18 Sep 2006 #40
Here`s the address of the one in Kraków.

Thanks for the kind offer, but I don't think I'll ever have the need.
Wroclaw 44 | 5,384
18 Sep 2006 #41

I understand what you are saying and I agree with most of post #40. However, I still think that guests have to learn more about the county they are visiting. And I for one don't want pictures of security guards in my album.
18 Sep 2006 #42
don't want pictures of security guards in my album.

Oh, I don't know there were a few cute ones knocking about around the market square....
18 Sep 2006 #43

Fair comment, if you go somewhere abroad, you should at least learn something about the country/hosts in order to not be a complete arsehole. This is the minimum Brits could do. One of my pet peeves are ignorant british bastards (of from any country for that matter) who expect the place they are visiting to be 'England away from home'.
Wroclaw 44 | 5,384
18 Sep 2006 #44

I don't know how long you have been using this forum. But welcome and please post some more.
iwona 12 | 542
18 Sep 2006 #45

it is not so bad in Krakow I think. I just understand you as you are English so you feel a little embarrassed with people like this.

it is the same with me if I see drunk, rough polish people on the streets in England I don't feel so good about it.

IZBA WYTRZEZWIEN-:) As British people are seen in Poland as well-off, if drunk and aggressive they will be probably driven there. Next morning , surprise, surprise- nice bill like for stay in good hotel.

But I don't know if it is the same rule there for polish like for foreign citizens? Can police just take theme there?
polaca 1 | 76
18 Sep 2006 #46
For foreign the same.
Dont forget that IZBA WYTRZEZWIEN its quite ezpensive hote. As i know night there costs 150-200 PLN :)
19 Sep 2006 #47
iwona - Well thats good, maybe they'll think twice about it and tell their friends.

I know Krakow isn't bad a great deal of the time I was there I didn't really see that many English (tended to get off the beaten track away from the idiots) actually I'm going to change that to British as I saw lots of Scots wearing kilts....
19 Sep 2006 #48

you seem to be the kind of person i need to talk to!

what do you think makes Poland different from other countries that you went to (details)
and what do you think is Poland's biggest asset...what does it have to offer?
what is the worst thing about it?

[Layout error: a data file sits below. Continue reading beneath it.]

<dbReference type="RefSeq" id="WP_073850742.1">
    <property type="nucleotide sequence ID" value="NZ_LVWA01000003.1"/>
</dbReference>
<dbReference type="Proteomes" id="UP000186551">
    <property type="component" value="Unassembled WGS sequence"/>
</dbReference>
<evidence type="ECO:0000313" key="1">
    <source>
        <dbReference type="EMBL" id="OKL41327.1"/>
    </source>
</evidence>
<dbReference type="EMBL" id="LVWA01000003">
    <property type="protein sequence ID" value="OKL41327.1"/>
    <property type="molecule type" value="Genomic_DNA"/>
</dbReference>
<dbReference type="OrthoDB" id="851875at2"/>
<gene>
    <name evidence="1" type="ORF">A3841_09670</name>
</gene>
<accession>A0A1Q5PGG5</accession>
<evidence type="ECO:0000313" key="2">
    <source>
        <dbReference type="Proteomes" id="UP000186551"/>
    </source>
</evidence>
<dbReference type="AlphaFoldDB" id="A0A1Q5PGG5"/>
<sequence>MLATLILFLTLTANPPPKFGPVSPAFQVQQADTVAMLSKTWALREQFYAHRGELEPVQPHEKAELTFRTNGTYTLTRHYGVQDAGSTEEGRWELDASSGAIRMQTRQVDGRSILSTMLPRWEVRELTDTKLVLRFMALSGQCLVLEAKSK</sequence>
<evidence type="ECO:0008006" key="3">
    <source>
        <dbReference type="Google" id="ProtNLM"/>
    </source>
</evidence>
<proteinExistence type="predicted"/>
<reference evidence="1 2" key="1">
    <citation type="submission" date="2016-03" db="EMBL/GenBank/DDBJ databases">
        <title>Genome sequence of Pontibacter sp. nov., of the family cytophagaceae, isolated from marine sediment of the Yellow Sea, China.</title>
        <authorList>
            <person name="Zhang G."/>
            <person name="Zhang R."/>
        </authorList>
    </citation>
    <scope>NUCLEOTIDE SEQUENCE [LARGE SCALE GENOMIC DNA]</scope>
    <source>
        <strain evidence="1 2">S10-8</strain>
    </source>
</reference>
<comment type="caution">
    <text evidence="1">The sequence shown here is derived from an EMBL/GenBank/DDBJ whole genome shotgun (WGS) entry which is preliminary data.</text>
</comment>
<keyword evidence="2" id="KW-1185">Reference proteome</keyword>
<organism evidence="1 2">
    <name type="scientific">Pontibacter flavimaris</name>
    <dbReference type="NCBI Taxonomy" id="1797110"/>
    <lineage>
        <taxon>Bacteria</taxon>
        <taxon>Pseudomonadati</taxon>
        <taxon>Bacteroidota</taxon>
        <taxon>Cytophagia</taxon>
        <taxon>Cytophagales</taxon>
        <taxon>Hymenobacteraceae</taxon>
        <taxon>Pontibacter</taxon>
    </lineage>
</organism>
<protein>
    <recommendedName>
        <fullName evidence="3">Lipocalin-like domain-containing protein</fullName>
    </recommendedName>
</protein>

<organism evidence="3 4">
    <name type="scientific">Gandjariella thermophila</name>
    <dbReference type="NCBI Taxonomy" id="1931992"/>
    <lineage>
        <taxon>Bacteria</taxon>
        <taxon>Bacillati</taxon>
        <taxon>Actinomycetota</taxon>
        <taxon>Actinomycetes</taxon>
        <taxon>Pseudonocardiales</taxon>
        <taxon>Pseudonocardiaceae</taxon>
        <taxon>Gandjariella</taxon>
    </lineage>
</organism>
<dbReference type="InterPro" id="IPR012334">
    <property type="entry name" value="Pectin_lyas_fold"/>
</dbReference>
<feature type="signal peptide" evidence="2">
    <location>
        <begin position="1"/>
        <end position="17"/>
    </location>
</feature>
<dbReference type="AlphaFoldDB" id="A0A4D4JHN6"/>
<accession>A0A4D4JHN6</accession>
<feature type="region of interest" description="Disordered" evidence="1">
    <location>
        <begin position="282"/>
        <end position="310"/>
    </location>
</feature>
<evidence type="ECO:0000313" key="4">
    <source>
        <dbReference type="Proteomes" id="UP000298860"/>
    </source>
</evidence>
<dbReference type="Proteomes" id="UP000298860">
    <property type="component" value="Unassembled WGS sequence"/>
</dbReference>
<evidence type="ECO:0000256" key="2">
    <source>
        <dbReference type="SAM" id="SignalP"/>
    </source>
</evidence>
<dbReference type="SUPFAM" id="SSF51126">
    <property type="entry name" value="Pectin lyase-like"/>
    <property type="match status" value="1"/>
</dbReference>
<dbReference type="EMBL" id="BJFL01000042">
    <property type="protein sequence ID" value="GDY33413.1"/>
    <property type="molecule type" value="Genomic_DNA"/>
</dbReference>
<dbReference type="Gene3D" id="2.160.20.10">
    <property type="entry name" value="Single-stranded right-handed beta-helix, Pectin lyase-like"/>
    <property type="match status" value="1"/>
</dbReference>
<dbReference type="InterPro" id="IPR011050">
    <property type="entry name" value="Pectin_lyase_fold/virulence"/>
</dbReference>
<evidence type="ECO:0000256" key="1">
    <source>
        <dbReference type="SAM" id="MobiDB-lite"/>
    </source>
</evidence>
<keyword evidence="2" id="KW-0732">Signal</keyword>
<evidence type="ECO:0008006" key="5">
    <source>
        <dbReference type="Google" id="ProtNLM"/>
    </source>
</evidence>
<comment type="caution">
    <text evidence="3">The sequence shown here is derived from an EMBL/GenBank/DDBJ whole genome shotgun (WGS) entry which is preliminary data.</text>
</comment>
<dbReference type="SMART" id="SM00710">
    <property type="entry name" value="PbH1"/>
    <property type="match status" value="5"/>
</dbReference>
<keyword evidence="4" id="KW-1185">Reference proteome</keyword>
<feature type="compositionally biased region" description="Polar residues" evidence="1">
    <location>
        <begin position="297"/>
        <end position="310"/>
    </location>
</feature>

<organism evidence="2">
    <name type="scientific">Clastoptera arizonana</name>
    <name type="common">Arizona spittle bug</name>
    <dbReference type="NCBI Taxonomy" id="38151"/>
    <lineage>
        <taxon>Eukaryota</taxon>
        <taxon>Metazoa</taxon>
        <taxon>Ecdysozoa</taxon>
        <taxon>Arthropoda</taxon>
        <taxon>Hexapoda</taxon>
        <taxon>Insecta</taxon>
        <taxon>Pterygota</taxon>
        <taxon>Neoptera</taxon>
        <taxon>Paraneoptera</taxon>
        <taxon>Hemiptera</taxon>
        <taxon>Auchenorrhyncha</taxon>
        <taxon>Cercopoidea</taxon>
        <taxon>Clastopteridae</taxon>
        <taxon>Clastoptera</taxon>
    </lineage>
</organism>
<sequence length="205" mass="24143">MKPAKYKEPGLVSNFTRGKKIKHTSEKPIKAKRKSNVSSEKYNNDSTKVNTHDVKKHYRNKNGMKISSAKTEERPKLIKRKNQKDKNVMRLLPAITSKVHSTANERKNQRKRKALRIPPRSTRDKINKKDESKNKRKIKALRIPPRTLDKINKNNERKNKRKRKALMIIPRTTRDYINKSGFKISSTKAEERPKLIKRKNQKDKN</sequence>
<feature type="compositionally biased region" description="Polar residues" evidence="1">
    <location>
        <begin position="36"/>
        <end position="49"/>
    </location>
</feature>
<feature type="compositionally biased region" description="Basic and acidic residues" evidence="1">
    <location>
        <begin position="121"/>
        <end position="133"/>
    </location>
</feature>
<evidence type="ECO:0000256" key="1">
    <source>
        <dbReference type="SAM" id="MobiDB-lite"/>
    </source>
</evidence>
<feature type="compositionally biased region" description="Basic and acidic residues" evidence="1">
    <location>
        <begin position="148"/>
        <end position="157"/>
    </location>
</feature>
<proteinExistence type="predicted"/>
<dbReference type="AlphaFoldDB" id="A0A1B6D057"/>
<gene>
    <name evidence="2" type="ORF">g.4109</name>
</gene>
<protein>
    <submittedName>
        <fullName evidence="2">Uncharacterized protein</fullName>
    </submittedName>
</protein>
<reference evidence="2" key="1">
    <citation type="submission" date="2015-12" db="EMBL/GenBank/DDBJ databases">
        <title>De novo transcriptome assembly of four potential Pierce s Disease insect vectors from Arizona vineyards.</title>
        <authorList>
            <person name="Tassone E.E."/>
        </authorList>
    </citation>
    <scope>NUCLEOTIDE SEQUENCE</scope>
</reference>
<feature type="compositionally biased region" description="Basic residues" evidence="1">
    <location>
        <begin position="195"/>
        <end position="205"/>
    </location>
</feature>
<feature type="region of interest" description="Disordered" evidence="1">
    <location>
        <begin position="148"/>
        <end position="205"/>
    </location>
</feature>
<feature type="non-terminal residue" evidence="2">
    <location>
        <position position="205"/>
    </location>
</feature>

21 Sep 2006 #49
yeahIknow - Poland is still very Polish even though Krakow is a large city with lots to offer tourist it still felt like I was truly away from England, I have been to quite a few European cities which have lost their charm - they have Irish bars, English bars, serving all day breakfasts....oh it's a tragedy...Whilst Krakow was beautiful and oldie worldly it was modern.

Lots to offer for young and old in the way of entertainment in the evening, music in abundance, jazz, dance music and I noticed a place which was playing rock music...

I let you know what Wroclaw is like when I get back in Dec
bossie 1 | 123
22 Sep 2006 #50
All peoples get drunk sometimes. Some do it in a calm way, some are noisy ans cause trouble, and that goes for all nations. The next day the quiet ones are ashamed for the rest.

And about smiles in Krakow - you must know that it's a kind of a decadent city, famous for its attitude, different from e.g. Warsaw.
15 Oct 2006 #51
I've been to Krakow twice and LOVE it.The Rynek Glowny,Stary Miasto,Wawel,Kazimierz.We rent a flat in the centre and can't believe the value in the shops and restaurants.Speaking some Polish helps and if you are willing to make the effort,the Polish people are warm and welcoming in return.I can't wait to go back.(I visit my mother's relations in Slaskie when I am over,too.)
23 Oct 2006 #52
well spoken. I've travelled to Poland many times and have always enjoyed the polish encounter. Make known that ones British mentality and behaviour may be governed by growing-up within the British class system. The 'yobs' are probably beer swilling working class - vile in attitude, behaviour and mannerisms. Cheers Mike
poland2006 2 | 85
6 Dec 2006 #53
Aww lucky you.. i love Kracow.. How was it?
Dora 2 | 29
7 Dec 2006 #54
I started to visit the Czech Rep. many years ago and yes the Brits have spoilt Prague, fortunately they have stayed away from the rest of it... some English are quite cultured and enjoy visiting other places to gain from the experience but there are those that use it as an excuse to get drunk and behave badly, as for learning the language, I find that it's important to at least to be able to say thank you